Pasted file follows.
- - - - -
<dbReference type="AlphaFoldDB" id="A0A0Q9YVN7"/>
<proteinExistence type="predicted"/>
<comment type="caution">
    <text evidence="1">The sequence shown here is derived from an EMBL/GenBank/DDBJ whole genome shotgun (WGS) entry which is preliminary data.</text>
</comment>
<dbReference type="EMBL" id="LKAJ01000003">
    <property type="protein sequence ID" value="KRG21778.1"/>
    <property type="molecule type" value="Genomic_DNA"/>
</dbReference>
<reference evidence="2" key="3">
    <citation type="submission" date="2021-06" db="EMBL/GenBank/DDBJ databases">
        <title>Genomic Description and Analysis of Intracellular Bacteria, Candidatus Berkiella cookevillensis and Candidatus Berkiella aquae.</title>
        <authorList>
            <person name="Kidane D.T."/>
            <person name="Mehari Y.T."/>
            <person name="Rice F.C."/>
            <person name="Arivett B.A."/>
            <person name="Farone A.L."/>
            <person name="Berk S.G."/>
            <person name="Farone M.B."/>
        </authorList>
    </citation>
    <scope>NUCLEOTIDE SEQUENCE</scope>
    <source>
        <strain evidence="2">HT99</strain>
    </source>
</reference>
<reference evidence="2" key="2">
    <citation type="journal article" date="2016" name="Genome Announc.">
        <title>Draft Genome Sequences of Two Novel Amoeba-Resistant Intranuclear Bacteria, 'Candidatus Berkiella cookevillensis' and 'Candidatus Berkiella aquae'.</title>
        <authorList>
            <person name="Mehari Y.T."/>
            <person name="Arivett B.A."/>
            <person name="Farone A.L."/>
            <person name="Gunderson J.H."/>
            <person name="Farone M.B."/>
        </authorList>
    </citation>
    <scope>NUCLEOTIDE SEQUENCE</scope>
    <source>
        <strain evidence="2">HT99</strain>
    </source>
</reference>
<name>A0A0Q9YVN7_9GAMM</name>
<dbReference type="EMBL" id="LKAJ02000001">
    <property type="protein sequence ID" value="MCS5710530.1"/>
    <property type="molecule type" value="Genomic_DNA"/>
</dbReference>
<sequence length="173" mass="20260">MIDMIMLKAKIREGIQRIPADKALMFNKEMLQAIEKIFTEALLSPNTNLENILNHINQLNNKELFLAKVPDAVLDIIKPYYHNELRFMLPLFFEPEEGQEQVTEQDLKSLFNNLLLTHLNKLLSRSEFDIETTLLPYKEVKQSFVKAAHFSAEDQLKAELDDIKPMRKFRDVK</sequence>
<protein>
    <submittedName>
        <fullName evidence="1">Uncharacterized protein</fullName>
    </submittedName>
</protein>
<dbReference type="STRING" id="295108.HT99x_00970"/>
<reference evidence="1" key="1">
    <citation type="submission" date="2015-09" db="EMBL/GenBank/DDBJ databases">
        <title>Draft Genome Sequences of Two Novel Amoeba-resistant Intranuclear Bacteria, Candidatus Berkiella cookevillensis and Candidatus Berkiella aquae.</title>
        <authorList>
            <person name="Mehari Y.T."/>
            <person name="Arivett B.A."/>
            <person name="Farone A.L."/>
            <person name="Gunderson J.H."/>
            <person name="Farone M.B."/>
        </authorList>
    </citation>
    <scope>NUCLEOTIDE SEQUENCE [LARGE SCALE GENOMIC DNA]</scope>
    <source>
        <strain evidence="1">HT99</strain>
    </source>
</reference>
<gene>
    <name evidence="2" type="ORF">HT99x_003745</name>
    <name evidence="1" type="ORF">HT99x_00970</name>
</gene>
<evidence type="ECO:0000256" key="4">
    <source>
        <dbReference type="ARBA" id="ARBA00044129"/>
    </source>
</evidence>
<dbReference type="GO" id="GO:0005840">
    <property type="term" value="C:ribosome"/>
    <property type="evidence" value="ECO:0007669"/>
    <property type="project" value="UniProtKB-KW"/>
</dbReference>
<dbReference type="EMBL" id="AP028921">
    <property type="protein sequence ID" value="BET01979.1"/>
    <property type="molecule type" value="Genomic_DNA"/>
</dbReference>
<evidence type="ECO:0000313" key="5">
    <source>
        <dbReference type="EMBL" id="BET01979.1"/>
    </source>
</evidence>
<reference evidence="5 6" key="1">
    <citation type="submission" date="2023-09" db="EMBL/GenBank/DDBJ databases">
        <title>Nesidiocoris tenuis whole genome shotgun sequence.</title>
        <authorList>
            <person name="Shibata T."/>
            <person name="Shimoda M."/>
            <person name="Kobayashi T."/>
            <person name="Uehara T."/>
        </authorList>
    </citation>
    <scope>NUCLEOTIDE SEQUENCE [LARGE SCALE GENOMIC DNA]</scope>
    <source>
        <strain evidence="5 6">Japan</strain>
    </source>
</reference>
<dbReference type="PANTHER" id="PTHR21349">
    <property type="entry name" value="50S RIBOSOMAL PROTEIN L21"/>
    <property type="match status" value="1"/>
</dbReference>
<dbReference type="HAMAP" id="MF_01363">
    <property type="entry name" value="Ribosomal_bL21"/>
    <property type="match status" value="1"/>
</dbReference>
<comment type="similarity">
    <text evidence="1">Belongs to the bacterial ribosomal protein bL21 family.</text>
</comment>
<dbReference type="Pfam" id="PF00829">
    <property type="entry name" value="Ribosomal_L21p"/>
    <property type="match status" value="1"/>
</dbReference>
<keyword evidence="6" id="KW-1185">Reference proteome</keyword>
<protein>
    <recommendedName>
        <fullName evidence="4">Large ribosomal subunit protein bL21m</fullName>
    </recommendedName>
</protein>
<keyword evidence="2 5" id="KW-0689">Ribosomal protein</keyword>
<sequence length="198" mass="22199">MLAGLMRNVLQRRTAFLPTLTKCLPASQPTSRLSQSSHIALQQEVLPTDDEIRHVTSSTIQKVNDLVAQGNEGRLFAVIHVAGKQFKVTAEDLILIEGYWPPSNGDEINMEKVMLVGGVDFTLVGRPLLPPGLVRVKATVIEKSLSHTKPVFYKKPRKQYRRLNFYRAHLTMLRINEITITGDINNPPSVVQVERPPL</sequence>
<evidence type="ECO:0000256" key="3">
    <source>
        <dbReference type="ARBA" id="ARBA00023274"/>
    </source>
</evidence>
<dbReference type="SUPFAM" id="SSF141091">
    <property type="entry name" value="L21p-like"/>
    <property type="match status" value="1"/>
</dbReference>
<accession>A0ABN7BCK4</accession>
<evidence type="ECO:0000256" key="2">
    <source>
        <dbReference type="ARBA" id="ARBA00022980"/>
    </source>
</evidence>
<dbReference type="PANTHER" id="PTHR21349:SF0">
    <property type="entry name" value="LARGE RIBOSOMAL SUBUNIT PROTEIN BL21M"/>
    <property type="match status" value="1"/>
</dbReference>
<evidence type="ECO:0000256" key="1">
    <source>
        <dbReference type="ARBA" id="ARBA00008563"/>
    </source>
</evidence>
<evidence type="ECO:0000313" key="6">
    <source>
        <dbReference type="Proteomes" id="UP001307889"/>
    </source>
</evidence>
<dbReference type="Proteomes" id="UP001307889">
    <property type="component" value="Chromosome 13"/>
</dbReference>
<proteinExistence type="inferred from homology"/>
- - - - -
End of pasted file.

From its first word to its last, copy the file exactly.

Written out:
<dbReference type="AlphaFoldDB" id="A0A0Q9YVN7"/>
<proteinExistence type="predicted"/>
<comment type="caution">
    <text evidence="1">The sequence shown here is derived from an EMBL/GenBank/DDBJ whole genome shotgun (WGS) entry which is preliminary data.</text>
</comment>
<dbReference type="EMBL" id="LKAJ01000003">
    <property type="protein sequence ID" value="KRG21778.1"/>
    <property type="molecule type" value="Genomic_DNA"/>
</dbReference>
<reference evidence="2" key="3">
    <citation type="submission" date="2021-06" db="EMBL/GenBank/DDBJ databases">
        <title>Genomic Description and Analysis of Intracellular Bacteria, Candidatus Berkiella cookevillensis and Candidatus Berkiella aquae.</title>
        <authorList>
            <person name="Kidane D.T."/>
            <person name="Mehari Y.T."/>
            <person name="Rice F.C."/>
            <person name="Arivett B.A."/>
            <person name="Farone A.L."/>
            <person name="Berk S.G."/>
            <person name="Farone M.B."/>
        </authorList>
    </citation>
    <scope>NUCLEOTIDE SEQUENCE</scope>
    <source>
        <strain evidence="2">HT99</strain>
    </source>
</reference>
<reference evidence="2" key="2">
    <citation type="journal article" date="2016" name="Genome Announc.">
        <title>Draft Genome Sequences of Two Novel Amoeba-Resistant Intranuclear Bacteria, 'Candidatus Berkiella cookevillensis' and 'Candidatus Berkiella aquae'.</title>
        <authorList>
            <person name="Mehari Y.T."/>
            <person name="Arivett B.A."/>
            <person name="Farone A.L."/>
            <person name="Gunderson J.H."/>
            <person name="Farone M.B."/>
        </authorList>
    </citation>
    <scope>NUCLEOTIDE SEQUENCE</scope>
    <source>
        <strain evidence="2">HT99</strain>
    </source>
</reference>
<name>A0A0Q9YVN7_9GAMM</name>
<dbReference type="EMBL" id="LKAJ02000001">
    <property type="protein sequence ID" value="MCS5710530.1"/>
    <property type="molecule type" value="Genomic_DNA"/>
</dbReference>
<sequence length="173" mass="20260">MIDMIMLKAKIREGIQRIPADKALMFNKEMLQAIEKIFTEALLSPNTNLENILNHINQLNNKELFLAKVPDAVLDIIKPYYHNELRFMLPLFFEPEEGQEQVTEQDLKSLFNNLLLTHLNKLLSRSEFDIETTLLPYKEVKQSFVKAAHFSAEDQLKAELDDIKPMRKFRDVK</sequence>
<protein>
    <submittedName>
        <fullName evidence="1">Uncharacterized protein</fullName>
    </submittedName>
</protein>
<dbReference type="STRING" id="295108.HT99x_00970"/>
<reference evidence="1" key="1">
    <citation type="submission" date="2015-09" db="EMBL/GenBank/DDBJ databases">
        <title>Draft Genome Sequences of Two Novel Amoeba-resistant Intranuclear Bacteria, Candidatus Berkiella cookevillensis and Candidatus Berkiella aquae.</title>
        <authorList>
            <person name="Mehari Y.T."/>
            <person name="Arivett B.A."/>
            <person name="Farone A.L."/>
            <person name="Gunderson J.H."/>
            <person name="Farone M.B."/>
        </authorList>
    </citation>
    <scope>NUCLEOTIDE SEQUENCE [LARGE SCALE GENOMIC DNA]</scope>
    <source>
        <strain evidence="1">HT99</strain>
    </source>
</reference>
<gene>
    <name evidence="2" type="ORF">HT99x_003745</name>
    <name evidence="1" type="ORF">HT99x_00970</name>
</gene>
<evidence type="ECO:0000256" key="4">
    <source>
        <dbReference type="ARBA" id="ARBA00044129"/>
    </source>
</evidence>
<dbReference type="GO" id="GO:0005840">
    <property type="term" value="C:ribosome"/>
    <property type="evidence" value="ECO:0007669"/>
    <property type="project" value="UniProtKB-KW"/>
</dbReference>
<dbReference type="EMBL" id="AP028921">
    <property type="protein sequence ID" value="BET01979.1"/>
    <property type="molecule type" value="Genomic_DNA"/>
</dbReference>
<evidence type="ECO:0000313" key="5">
    <source>
        <dbReference type="EMBL" id="BET01979.1"/>
    </source>
</evidence>
<reference evidence="5 6" key="1">
    <citation type="submission" date="2023-09" db="EMBL/GenBank/DDBJ databases">
        <title>Nesidiocoris tenuis whole genome shotgun sequence.</title>
        <authorList>
            <person name="Shibata T."/>
            <person name="Shimoda M."/>
            <person name="Kobayashi T."/>
            <person name="Uehara T."/>
        </authorList>
    </citation>
    <scope>NUCLEOTIDE SEQUENCE [LARGE SCALE GENOMIC DNA]</scope>
    <source>
        <strain evidence="5 6">Japan</strain>
    </source>
</reference>
<dbReference type="PANTHER" id="PTHR21349">
    <property type="entry name" value="50S RIBOSOMAL PROTEIN L21"/>
    <property type="match status" value="1"/>
</dbReference>
<dbReference type="HAMAP" id="MF_01363">
    <property type="entry name" value="Ribosomal_bL21"/>
    <property type="match status" value="1"/>
</dbReference>
<comment type="similarity">
    <text evidence="1">Belongs to the bacterial ribosomal protein bL21 family.</text>
</comment>
<dbReference type="Pfam" id="PF00829">
    <property type="entry name" value="Ribosomal_L21p"/>
    <property type="match status" value="1"/>
</dbReference>
<keyword evidence="6" id="KW-1185">Reference proteome</keyword>
<protein>
    <recommendedName>
        <fullName evidence="4">Large ribosomal subunit protein bL21m</fullName>
    </recommendedName>
</protein>
<keyword evidence="2 5" id="KW-0689">Ribosomal protein</keyword>
<sequence length="198" mass="22199">MLAGLMRNVLQRRTAFLPTLTKCLPASQPTSRLSQSSHIALQQEVLPTDDEIRHVTSSTIQKVNDLVAQGNEGRLFAVIHVAGKQFKVTAEDLILIEGYWPPSNGDEINMEKVMLVGGVDFTLVGRPLLPPGLVRVKATVIEKSLSHTKPVFYKKPRKQYRRLNFYRAHLTMLRINEITITGDINNPPSVVQVERPPL</sequence>
<evidence type="ECO:0000256" key="3">
    <source>
        <dbReference type="ARBA" id="ARBA00023274"/>
    </source>
</evidence>
<dbReference type="SUPFAM" id="SSF141091">
    <property type="entry name" value="L21p-like"/>
    <property type="match status" value="1"/>
</dbReference>
<accession>A0ABN7BCK4</accession>
<evidence type="ECO:0000256" key="2">
    <source>
        <dbReference type="ARBA" id="ARBA00022980"/>
    </source>
</evidence>
<dbReference type="PANTHER" id="PTHR21349:SF0">
    <property type="entry name" value="LARGE RIBOSOMAL SUBUNIT PROTEIN BL21M"/>
    <property type="match status" value="1"/>
</dbReference>
<evidence type="ECO:0000256" key="1">
    <source>
        <dbReference type="ARBA" id="ARBA00008563"/>
    </source>
</evidence>
<evidence type="ECO:0000313" key="6">
    <source>
        <dbReference type="Proteomes" id="UP001307889"/>
    </source>
</evidence>
<dbReference type="Proteomes" id="UP001307889">
    <property type="component" value="Chromosome 13"/>
</dbReference>
<proteinExistence type="inferred from homology"/>